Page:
Getting to the froth of the matter
Feb 2, 2012 5 comments
Whether it is the frothy milk on your cappuccino, the soapy suds in your bath or the large-scale structure of the universe, foams have intrigued physicists for many years. Now, for the first time in a lab, an international group of scientists has made the Weaire–Phelan foam – which physicists believe is the lowest-energy structure for a foam formed of equal-volume bubbles.
Physicist Joseph Plateau first studied the geometry of liquid foams almost two centuries ago, and the first ever theoretical concept for an "ideal foam" of equal-sized bubbles was developed by Lord Kelvin in 1887. Kelvin proposed a foam that was based on a complex cubic honeycomb shape: a crystal structure formed with a truncated octahedron – a 14-sided space-filling polyhedron with six square faces and eight slightly curved hexagonal faces. This was considered as the ideal foam for almost 100 years, until 1994, when Trinity College Dublin physicist Denis Weaire and his student Robert Phelan found a foam at an even lower energy in computer simulations using a software developed by mathematician Kenneth Brakke. The "Weaire–Phelan structure" is a complex 3D structure of two kinds of equal-volume polyhedral bubbles, with 12 and 14 sides, respectively, and is 0.3% lower in energy than the Kelvin foam.
However, physicists have struggled to create the Weaire–Phelan foam in a lab until now. A team at Trinity College, led by Italian researcher Ruggero Gabbrielli from the University of Trento, managed to create Weaire–Phelan foam using a specially created template. Gabbrielli realized that previous failures at creating the foam could be put down to the shape of the containers used to create it in. "While the Kelvin structure can be confined within a structure with flat boundaries, the Weaire–Phelan structure does not fit against a flat boundary...it requires a special template," explains Stefan Hutzler, head of the Foams and Complex Systems Research Group in the School of Physics at Trinity.
Gabbrielli worked with Brakke to design a receptacle whose walls had an intricate form that would encourage and accommodate the Weaire–Phelan bubbles. This template was made at Trinity's Centre for Research on Adaptive Nanostructures and Nanodevices (CRANN) using their 3D printer and proved an instant success when bubbles of the right size were introduced into it. The foam is created by placing the special template in a simple solution of water and the commercially available detergent Fairy Liquid. Bubbles are produced by releasing nitrogen gas from a glass capillary. Bubble size is crucial while developing such foams. Hutzler explains that they tried a variety of sizes and found an optimum bubble size that was not too small or too large such that the bubbles "become squishy". The resulting foam was then backlit and photographed using a digital SLR camera and it was immediately evident that the Weaire–Phelan structure had been formed. The samples that were produced comprised up to 1500 bubbles.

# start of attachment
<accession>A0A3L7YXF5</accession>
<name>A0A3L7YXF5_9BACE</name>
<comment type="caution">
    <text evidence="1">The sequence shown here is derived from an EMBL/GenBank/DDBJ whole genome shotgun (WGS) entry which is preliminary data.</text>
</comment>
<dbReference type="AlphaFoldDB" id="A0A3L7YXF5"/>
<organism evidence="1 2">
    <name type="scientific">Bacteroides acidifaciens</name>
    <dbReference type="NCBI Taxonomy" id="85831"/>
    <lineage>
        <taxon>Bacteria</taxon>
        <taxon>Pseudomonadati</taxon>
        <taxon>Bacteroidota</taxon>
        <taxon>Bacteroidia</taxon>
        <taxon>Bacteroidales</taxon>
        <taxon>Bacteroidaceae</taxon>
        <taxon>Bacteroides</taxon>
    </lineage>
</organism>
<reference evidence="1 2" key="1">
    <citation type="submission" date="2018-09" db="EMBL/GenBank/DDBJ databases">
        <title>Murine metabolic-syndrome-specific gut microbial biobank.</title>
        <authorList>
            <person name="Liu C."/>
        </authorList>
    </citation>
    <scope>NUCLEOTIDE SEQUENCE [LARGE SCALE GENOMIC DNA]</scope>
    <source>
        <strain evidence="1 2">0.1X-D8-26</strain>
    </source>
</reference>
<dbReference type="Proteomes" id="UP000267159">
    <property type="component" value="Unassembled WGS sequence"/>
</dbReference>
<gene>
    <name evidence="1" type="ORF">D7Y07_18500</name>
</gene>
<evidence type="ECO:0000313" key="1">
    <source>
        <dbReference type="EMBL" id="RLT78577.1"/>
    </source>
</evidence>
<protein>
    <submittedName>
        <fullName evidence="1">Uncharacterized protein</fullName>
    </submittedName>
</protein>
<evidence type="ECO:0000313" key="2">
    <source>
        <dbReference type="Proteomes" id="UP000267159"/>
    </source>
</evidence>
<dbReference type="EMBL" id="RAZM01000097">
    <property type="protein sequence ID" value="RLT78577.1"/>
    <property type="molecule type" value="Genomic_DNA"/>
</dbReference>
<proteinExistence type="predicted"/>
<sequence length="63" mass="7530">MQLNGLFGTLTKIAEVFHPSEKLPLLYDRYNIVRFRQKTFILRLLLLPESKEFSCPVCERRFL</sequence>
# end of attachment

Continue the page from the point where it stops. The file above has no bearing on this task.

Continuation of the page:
So have physicists finally created the ideal foam or could an even lower energy foam be found at some later point? "This confirmation makes the Weaire–Phelan structure the best answer yet to the old "minimum area" problem – though whether there is another shape with even smaller surface area remains an open question – and underlines the importance of surface conditions in making foams," says Sidney Perkowitz, a professor at Emory University in the US and author of Universal Foam. "The result is also an advance in the active area of soft condensed-matter physics, which deals with deformable or 'squishy' matter. And with foam's widespread everyday and commercial use, from shaving to fighting fires to molecular gastronomy, where its "mouth feel" is highly valued, the chain of insights from Plateau to Kelvin and now to Weaire–Phelan may directly affect people as well," explains Perkowitz.
Hutzler admits that the realization of the foam, while being quite an achievement, does not have any immediate practical uses. But in solidified form and on various scales, such exotic ordered foams could find applications as chemical filters, heat exchangers and photonic crystals. Interestingly, the Weaire–Phelan foam structure was used to design the Water Cube aquatic centre for the Beijing Olympics. Many millions have admired its elegant framework of steel beams, which follow the pattern of the ideal foam.
The research is published in Philosophical Magazine Letters.
About the author
Tushna Commissariat is a reporter for physicsworld.com